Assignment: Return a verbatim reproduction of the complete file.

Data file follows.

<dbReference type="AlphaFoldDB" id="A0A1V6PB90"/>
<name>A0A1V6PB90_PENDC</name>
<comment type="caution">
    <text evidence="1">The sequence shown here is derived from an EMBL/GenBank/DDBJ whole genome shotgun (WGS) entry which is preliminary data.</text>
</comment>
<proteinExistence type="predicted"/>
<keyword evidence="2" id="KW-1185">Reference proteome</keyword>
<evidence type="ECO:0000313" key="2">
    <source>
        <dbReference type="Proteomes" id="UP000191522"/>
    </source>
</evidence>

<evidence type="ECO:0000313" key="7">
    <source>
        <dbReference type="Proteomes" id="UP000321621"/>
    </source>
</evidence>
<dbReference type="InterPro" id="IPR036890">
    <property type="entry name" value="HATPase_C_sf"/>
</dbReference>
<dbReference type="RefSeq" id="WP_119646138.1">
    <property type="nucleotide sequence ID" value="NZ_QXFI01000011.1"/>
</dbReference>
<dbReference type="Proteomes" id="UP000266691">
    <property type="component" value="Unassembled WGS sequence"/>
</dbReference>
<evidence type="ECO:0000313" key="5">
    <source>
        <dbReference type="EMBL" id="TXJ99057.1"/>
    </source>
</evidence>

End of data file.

<dbReference type="AlphaFoldDB" id="A0A1V6PB90"/>
<name>A0A1V6PB90_PENDC</name>
<comment type="caution">
    <text evidence="1">The sequence shown here is derived from an EMBL/GenBank/DDBJ whole genome shotgun (WGS) entry which is preliminary data.</text>
</comment>
<proteinExistence type="predicted"/>
<keyword evidence="2" id="KW-1185">Reference proteome</keyword>
<evidence type="ECO:0000313" key="2">
    <source>
        <dbReference type="Proteomes" id="UP000191522"/>
    </source>
</evidence>

<evidence type="ECO:0000313" key="7">
    <source>
        <dbReference type="Proteomes" id="UP000321621"/>
    </source>
</evidence>
<dbReference type="InterPro" id="IPR036890">
    <property type="entry name" value="HATPase_C_sf"/>
</dbReference>
<dbReference type="RefSeq" id="WP_119646138.1">
    <property type="nucleotide sequence ID" value="NZ_QXFI01000011.1"/>
</dbReference>
<dbReference type="Proteomes" id="UP000266691">
    <property type="component" value="Unassembled WGS sequence"/>
</dbReference>
<evidence type="ECO:0000313" key="5">
    <source>
        <dbReference type="EMBL" id="TXJ99057.1"/>
    </source>
</evidence>